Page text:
These paragraphs are from a 2012 letter. We returned to the Moskva Hotel, where we had stayed so many nights in the 1990s.
When we came back we stayed where we started, at the Moskva. The deskman knew us after a decade of absence from the hotel. The Moskva is one of my top three emotional picks for hotels in the world. We spent hundreds of nights here in the 1990s and early 2000s, sometimes staying for a month at a time. I watched the massive demonstrations against Milosevic from the Moskva’s windows.
In 1997 Ljiljana chose the Moskva for us over the more modern and luxurious Hyatt across the river, where most of our colleagues stayed. We loved its central location and it has a funkiness that appealed to me, a mix of early 1900s secession — art nouveau, 70’s orange shag, with a touch of Tito tacky. I always got a chuckle at the Hotel Moskva’s crest in the lobby displaying four stars.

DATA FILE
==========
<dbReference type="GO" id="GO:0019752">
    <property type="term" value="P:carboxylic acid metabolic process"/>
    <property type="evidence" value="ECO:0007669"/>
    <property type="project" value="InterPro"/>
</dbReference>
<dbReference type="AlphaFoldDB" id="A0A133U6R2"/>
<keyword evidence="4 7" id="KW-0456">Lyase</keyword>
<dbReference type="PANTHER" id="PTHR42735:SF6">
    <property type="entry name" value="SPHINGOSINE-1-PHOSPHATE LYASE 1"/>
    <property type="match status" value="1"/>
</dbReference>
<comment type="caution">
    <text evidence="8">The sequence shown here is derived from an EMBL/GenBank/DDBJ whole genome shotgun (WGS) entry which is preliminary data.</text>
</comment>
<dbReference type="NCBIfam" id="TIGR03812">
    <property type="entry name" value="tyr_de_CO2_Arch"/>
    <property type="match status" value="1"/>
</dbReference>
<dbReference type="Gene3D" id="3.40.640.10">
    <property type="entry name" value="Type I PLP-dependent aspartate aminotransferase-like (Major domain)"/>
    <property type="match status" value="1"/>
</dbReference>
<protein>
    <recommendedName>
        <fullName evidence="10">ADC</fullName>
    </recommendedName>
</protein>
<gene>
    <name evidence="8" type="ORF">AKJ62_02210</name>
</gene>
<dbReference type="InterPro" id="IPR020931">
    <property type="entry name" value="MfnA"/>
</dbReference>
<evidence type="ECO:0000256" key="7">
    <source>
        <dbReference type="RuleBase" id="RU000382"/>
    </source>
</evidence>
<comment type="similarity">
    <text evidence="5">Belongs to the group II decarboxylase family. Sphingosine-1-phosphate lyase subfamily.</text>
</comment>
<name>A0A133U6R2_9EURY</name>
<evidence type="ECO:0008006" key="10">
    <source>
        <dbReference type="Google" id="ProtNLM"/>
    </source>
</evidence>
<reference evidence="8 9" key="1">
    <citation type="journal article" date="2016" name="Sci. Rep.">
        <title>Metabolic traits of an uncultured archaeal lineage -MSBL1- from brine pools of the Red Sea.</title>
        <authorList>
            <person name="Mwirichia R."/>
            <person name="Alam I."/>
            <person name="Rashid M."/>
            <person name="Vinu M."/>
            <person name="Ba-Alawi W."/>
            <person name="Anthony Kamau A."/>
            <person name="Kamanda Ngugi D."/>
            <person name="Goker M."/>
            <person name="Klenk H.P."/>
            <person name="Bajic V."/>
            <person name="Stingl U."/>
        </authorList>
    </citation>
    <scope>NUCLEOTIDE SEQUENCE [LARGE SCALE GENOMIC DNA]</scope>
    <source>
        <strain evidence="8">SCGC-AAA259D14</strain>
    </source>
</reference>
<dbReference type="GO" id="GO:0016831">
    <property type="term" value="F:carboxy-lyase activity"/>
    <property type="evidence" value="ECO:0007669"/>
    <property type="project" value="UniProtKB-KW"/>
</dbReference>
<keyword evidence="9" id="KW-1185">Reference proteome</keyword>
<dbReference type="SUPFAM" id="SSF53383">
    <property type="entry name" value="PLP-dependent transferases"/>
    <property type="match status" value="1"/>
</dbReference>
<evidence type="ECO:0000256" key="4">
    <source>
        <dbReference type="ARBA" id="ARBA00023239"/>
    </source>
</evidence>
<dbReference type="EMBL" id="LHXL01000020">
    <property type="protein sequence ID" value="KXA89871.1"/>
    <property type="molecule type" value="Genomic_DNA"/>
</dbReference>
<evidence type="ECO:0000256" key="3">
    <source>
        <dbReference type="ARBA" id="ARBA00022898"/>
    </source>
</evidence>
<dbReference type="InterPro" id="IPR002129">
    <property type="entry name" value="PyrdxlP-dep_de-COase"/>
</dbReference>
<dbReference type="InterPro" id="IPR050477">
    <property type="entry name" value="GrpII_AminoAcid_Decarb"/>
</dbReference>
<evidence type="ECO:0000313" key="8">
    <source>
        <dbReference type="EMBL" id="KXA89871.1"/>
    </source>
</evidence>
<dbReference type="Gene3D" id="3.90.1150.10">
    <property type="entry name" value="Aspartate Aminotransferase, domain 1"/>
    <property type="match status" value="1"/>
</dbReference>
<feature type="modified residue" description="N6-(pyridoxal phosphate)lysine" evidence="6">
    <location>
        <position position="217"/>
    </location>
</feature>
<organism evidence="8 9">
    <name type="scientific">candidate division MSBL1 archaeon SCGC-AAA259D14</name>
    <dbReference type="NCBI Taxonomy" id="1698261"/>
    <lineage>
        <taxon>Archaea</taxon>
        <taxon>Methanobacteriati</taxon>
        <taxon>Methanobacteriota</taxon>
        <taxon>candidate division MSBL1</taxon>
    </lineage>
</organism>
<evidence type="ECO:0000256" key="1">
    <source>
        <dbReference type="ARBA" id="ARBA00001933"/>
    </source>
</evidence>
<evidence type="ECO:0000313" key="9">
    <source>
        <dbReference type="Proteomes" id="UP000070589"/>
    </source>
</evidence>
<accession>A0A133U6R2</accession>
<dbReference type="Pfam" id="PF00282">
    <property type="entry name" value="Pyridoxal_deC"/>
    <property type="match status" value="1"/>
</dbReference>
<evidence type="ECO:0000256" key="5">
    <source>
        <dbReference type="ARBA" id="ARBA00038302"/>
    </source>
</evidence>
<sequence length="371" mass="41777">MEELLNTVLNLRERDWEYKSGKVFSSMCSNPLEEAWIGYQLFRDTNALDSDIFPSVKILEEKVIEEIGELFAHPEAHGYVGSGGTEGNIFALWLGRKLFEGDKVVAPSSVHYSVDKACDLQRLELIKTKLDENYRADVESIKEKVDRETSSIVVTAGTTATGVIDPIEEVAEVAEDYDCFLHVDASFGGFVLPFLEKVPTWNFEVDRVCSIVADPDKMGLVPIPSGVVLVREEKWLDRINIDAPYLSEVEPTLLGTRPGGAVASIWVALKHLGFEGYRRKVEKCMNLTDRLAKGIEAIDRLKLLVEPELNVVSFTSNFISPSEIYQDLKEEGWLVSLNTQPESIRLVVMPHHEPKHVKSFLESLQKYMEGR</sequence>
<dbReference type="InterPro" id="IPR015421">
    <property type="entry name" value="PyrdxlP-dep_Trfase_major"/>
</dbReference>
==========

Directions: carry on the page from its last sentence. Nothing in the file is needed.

The Moskva’s funkiness is mostly gone. The hotel has been beautifully restored to the early 1900s but with modern plumbing, flat screen TV, rock solid Wi-Fi, new beds, sink stoppers and good room lighting. There are outlets at desk level so I no longer have to crawl around on the floor to find a place to plug in my computer. Now the Moskva actually deserves its four stars. The café is also restored. It still has its ancient piano player doing a mix of light classics and Beatles songs but, the Beatles aside, the ambience is from a century ago, and the big display of cakes would shame anything in Vienna or Budapest. We ended our official tenure in Belgrade the way we began it at the Moskva.